GREENVILLE, S.C. -- Republican Texas Gov. Rick Perry may not be saying whether he's running for president again, but he sure is acting like it.
His two-day swing through the first-in-the-South primary state had all the hallmarks of a campaign blitz -- jokes about college football; heavy praise of the state's governor, Nikki Haley; and even a blueprint, if a very broad one, of what the Republican Party should be trying to accomplish.
"We have to do more than oppose just oppose this president's agenda. We have to offer a compelling alternative," Perry said Tuesday night at a dinner host by the Spartanburg Republican Party in conjunction with the state GOP.
He also addressed some current events, criticizing the Obama administration for "exploiting" tragedies like the Newtown shooting in order to advance its gun control agenda, and alluding to the recent government shutdown, saying, "If they'll barricade the World War II Memorial, they will stop at nothing to make a political point."
But Perry demurred every time he was asked about his plans beyond early 2015, when his term as governor ends (he has already said he won't run for the office again).
"My focus is on 2014, and it's not going to be distracted, much as you would like to get me to talk about 2016," he told a reporter after a luncheon with business types in the manufacturing hub of Spartanburg.
He was willing, however, to talk about what he might do differently with the benefit of hindsight, having run a 2012 campaign marred by embarrassing hiccups -- most memorably, his "oops" moment during a Nov. 2011 debate when he could not remember the name of a government department he would eliminate if elected (Energy).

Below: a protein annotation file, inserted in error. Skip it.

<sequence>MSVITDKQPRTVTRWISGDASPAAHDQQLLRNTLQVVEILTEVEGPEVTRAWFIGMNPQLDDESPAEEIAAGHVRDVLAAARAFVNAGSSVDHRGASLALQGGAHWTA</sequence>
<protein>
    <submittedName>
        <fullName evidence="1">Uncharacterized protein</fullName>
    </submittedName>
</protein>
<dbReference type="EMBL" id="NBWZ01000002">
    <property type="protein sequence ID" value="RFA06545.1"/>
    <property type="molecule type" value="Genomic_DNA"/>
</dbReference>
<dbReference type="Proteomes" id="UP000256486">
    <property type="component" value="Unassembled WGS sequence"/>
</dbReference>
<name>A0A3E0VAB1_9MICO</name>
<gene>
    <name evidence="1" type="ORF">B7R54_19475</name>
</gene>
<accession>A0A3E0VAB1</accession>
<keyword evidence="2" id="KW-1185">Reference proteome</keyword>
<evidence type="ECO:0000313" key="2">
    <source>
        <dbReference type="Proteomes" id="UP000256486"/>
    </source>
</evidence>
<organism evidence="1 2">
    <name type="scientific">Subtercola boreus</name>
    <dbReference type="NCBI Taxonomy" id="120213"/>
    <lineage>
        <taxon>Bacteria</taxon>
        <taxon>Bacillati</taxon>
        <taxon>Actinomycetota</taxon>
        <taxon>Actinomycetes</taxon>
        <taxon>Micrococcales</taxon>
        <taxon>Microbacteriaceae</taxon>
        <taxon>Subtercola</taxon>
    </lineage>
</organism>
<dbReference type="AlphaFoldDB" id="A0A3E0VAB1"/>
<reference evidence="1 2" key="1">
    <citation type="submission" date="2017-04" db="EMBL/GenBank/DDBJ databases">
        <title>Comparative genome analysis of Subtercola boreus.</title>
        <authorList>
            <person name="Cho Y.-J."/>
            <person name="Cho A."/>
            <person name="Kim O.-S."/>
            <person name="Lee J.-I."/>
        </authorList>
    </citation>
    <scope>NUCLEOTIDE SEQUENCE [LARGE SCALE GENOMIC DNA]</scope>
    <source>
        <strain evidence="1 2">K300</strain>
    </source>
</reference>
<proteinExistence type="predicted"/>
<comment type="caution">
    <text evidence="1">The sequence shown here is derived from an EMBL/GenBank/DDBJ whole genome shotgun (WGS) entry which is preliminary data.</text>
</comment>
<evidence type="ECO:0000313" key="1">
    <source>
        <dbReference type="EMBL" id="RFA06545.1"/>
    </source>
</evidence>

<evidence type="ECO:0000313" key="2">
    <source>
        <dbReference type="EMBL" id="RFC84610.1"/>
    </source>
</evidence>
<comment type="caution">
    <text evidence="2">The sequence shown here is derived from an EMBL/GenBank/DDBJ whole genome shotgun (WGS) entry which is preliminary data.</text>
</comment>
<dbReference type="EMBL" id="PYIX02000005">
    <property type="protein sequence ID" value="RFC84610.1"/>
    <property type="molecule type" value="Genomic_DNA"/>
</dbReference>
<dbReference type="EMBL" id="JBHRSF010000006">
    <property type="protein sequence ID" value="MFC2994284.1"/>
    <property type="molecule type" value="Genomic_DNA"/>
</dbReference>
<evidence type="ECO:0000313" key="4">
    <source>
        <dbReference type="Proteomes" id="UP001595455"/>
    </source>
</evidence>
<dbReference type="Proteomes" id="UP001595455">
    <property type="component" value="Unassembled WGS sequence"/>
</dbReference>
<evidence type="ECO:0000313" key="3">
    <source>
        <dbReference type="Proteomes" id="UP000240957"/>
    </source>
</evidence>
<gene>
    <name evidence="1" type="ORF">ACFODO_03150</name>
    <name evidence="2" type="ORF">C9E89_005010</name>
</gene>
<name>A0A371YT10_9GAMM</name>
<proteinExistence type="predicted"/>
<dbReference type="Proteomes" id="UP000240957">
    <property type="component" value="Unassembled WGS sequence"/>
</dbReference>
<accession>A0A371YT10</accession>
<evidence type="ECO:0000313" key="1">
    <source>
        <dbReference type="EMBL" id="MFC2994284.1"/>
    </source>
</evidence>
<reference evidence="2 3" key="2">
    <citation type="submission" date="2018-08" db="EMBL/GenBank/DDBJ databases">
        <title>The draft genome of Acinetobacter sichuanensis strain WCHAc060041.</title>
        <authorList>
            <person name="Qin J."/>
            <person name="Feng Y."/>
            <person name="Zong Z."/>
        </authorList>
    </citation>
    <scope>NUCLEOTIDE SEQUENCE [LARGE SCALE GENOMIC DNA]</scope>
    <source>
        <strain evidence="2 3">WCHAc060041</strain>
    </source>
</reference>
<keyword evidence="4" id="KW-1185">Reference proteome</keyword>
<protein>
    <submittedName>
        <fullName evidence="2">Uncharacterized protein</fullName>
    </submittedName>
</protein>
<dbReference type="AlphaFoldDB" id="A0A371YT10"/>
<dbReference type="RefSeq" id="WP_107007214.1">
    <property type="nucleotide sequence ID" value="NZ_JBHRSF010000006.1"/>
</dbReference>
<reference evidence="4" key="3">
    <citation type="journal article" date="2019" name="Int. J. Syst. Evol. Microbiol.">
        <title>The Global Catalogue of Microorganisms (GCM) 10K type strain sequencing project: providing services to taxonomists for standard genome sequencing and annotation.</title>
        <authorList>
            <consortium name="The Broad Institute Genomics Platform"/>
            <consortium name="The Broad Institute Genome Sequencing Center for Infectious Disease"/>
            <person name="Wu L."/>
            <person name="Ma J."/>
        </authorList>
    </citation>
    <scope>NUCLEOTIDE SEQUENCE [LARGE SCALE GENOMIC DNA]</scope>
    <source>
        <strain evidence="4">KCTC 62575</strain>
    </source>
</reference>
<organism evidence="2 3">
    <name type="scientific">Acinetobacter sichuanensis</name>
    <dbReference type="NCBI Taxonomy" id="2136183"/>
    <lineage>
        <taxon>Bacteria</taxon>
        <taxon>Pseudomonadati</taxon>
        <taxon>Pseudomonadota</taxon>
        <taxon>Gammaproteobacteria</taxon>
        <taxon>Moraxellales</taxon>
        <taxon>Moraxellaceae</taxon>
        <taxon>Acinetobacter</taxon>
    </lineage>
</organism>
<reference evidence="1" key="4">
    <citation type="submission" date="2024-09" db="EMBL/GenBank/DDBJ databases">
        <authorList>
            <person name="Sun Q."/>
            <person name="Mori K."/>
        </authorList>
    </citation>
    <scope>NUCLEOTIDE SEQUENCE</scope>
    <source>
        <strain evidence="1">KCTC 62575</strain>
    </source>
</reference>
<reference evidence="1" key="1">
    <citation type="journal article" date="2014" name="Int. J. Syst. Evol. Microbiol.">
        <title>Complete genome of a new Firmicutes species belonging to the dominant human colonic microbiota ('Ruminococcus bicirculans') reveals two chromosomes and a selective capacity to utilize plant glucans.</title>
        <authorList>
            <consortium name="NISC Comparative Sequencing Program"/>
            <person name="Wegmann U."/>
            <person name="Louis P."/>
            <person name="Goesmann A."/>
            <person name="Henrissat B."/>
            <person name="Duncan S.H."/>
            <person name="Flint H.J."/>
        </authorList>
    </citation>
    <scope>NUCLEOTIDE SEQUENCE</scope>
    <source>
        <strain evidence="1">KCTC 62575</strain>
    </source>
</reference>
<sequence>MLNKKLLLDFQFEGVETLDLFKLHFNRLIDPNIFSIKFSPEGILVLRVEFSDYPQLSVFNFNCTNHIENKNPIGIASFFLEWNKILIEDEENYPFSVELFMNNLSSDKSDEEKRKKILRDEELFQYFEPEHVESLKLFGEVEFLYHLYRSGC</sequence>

"If you're going to run for the presidency, you don't need to have major back surgery six weeks before it starts," he said, referring to medication he was on that his camp blamed for erratic behavior during some of his appearances like at an October speech in New Hampshire.
Perry also said he would focus more on his jobs record as governor of the Lone Star State. "I thought everybody outside the state of Texas knew how successful Texas had been economically. And that wasn't necessarily the case," he said.
The attributes that make Perry a good match for South Carolina voters were on full display during the two-day swing through the state's conservative Upstate: his college football joke, in which he apologized for his alma mater Texas A&M losing to Missouri, which prevented the University of South Carolina Gamecocks from winning the SEC East, was well-received.
So were some of the standard lines that he brought back from his 2012 stump speech, like his references to his tiny hometown of Paint Creek, Texas, which he said his dad referred to as "the Big Empty;" his service flying C-130 cargo planes in the US Air Force; and his attainment of Eagle Scout status.
He also joked that he had the most "country" bona fides out of the Republican presidential field last time around.
"There's always somebody who tries to 'out-country' the others, right?" he asked the members of the Electric Co-Ops of South Carolina, a politically active group that donates to Republican and Democratic candidates. He added that he once told his opponents, "I wouldn't go there with me trying to out-'country boy' me."
He was also quick to lavish praise on the state's high-profile governor, Nikki Haley, saying she keeps him and other governors on their toes in terms of business competition and shares a philosophy of "predictable" regulation. Haley, whose support was highly-sought after during the 2012 election, endorsed Mitt Romney.
Perry was accompanied on this trip through the Palmetto State by the same team he had here during his campaign, among them former SC GOP chairman Katon Dawson and veteran consultant Walter Whetsell. Their aim is to have Perry ready to hit the ground running in South Carolina if he decides to run -- and to have South Carolina ready for Perry.
The Texas governor certainly wanted South Carolinians to know he'll be back soon -- at least next August, when his Aggies take on the Gamecocks in the SEC kickoff game.
One man at a Boy Scouts fundraising luncheon Perry addressed Wednesday invited him to watch that game from the 50-yard line.
"You're on," Perry replied.